History

Chase Park is situated on Rectory Lane Broom Lane and Front Street (B6317) in the busy heart of Whickham.Opposite the ancient parish church of St Mary’s the Virgin parts of which date from Norman times. It is the oldest Church in the Durham Diocese

The park itself was previously the private estate of Whickham Chase, formerly known as Whickham House. In the 1800’s the Forster family lived there had a horse named “Underhand” which won the Northumberland plate in 1857 &1859 and it is thought he renamed his house from Whickham House to The Chase. It was the residence of several prosperous local professional gentleman, industrialists and merchants, including the Leaton and Wilkinson families. The earliest evidence of people living there is 1714.

The last owner was Mr J Wilkinson who sold the site in 1937 to Whickham Urban District Council, which became part of Gateshead Metropolitan Borough Council in 1974.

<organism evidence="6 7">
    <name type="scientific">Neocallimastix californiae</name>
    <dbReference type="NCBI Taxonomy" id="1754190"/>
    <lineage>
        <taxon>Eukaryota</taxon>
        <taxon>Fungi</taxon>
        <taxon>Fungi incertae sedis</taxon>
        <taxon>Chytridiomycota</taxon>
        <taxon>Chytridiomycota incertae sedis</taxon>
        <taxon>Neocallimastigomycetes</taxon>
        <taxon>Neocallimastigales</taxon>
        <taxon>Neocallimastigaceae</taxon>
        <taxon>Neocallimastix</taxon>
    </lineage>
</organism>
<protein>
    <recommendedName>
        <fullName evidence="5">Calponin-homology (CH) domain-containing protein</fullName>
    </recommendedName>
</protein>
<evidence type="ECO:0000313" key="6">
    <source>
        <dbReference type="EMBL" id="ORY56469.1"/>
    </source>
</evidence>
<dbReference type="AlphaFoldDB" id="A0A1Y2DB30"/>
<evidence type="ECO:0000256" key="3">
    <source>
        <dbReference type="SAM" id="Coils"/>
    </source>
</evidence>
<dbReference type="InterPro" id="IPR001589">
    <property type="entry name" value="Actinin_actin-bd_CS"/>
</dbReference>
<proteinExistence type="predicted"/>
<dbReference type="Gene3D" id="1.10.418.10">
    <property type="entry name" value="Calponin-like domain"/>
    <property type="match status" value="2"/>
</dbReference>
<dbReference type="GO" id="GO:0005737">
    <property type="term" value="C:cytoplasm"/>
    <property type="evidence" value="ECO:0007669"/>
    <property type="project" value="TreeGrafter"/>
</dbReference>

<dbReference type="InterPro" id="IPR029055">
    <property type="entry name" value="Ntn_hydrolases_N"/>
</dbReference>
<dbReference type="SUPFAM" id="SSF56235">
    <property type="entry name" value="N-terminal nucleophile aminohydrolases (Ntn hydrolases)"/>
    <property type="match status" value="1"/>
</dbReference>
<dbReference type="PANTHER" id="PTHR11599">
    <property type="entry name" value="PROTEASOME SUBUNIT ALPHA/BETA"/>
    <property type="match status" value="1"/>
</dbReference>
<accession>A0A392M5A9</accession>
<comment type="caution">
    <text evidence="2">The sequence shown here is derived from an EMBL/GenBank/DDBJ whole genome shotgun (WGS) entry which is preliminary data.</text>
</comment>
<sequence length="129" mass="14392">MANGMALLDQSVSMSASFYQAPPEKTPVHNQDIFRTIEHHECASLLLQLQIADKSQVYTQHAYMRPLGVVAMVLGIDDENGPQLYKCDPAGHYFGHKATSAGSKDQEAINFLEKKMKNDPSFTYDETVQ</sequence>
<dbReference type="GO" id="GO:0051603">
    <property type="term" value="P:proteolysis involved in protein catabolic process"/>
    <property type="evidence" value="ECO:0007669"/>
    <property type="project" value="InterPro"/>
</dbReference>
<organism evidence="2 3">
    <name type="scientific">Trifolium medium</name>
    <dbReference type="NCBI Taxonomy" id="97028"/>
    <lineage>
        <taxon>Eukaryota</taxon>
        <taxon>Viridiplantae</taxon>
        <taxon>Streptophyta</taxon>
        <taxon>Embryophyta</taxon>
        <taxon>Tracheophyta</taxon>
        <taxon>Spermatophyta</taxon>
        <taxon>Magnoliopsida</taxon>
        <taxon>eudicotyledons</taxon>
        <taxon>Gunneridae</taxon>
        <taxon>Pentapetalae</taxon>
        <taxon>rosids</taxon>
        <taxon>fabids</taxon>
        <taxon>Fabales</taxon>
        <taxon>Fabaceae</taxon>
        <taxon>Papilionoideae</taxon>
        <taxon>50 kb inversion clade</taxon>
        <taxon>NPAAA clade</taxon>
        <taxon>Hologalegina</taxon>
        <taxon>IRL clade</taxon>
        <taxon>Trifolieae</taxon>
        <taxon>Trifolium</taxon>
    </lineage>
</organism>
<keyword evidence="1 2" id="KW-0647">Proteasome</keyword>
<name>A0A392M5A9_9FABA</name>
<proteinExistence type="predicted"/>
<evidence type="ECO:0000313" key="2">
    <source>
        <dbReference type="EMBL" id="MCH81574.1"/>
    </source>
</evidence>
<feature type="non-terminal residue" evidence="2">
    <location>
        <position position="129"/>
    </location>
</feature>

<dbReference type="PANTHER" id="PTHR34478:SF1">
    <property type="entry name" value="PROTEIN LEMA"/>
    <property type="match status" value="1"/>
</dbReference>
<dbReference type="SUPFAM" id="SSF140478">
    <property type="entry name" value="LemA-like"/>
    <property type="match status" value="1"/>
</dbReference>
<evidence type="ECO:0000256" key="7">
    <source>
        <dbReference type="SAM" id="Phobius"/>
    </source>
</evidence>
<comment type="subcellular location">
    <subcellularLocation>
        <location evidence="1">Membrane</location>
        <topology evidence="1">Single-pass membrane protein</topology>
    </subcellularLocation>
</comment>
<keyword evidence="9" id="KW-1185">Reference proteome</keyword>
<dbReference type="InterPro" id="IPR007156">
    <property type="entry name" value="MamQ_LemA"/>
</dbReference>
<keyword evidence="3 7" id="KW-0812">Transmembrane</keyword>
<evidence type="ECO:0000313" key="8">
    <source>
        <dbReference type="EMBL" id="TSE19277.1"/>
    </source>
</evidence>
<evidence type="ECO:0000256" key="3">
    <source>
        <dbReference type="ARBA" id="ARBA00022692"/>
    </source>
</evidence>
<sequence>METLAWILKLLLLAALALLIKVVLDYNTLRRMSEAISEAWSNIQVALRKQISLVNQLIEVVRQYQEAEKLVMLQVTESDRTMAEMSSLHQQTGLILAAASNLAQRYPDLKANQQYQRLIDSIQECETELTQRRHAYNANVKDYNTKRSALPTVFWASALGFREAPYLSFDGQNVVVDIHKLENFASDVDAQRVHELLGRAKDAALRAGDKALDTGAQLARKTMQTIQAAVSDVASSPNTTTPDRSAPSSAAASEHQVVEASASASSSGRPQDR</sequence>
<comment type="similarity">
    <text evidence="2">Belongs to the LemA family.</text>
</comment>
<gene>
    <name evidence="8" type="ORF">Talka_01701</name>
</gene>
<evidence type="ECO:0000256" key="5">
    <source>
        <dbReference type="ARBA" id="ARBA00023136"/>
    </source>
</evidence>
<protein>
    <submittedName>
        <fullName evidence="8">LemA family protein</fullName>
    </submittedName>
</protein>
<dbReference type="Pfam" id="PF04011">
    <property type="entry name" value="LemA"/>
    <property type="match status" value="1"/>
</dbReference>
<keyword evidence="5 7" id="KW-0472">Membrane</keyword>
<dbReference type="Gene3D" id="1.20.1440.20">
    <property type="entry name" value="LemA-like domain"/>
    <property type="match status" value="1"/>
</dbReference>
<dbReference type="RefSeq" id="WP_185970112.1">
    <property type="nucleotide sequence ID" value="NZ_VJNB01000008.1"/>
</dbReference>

Although the house was demolished in 1960, the stable block remains as well as the ornamental gardens containing mature trees, shrubs and lawns.

Other historic landscape features within the park include the Grade II listed windmill, described as new in 1720, the high sandstone retaining walls which form the western and northern boundaries of the park and the entrance gates from Rectory Lane and Broom Lane.

Part of the area was developed for recreation in the 1930s as part of the King George‘s Fields Foundation initiative, the creation of public open spaces dedicated to the memory of King George V who died in 1936.

The stone walls, the mature tree coverage, attractive gardens of the former house and the old windmill contribute greatly to the character of Whickham town centre and Conservation Area, especially given the park’s central location in town.

Chase Park is on Gateshead Council’s Local List of Buildings of Special Local Architectural or Historic Interest.

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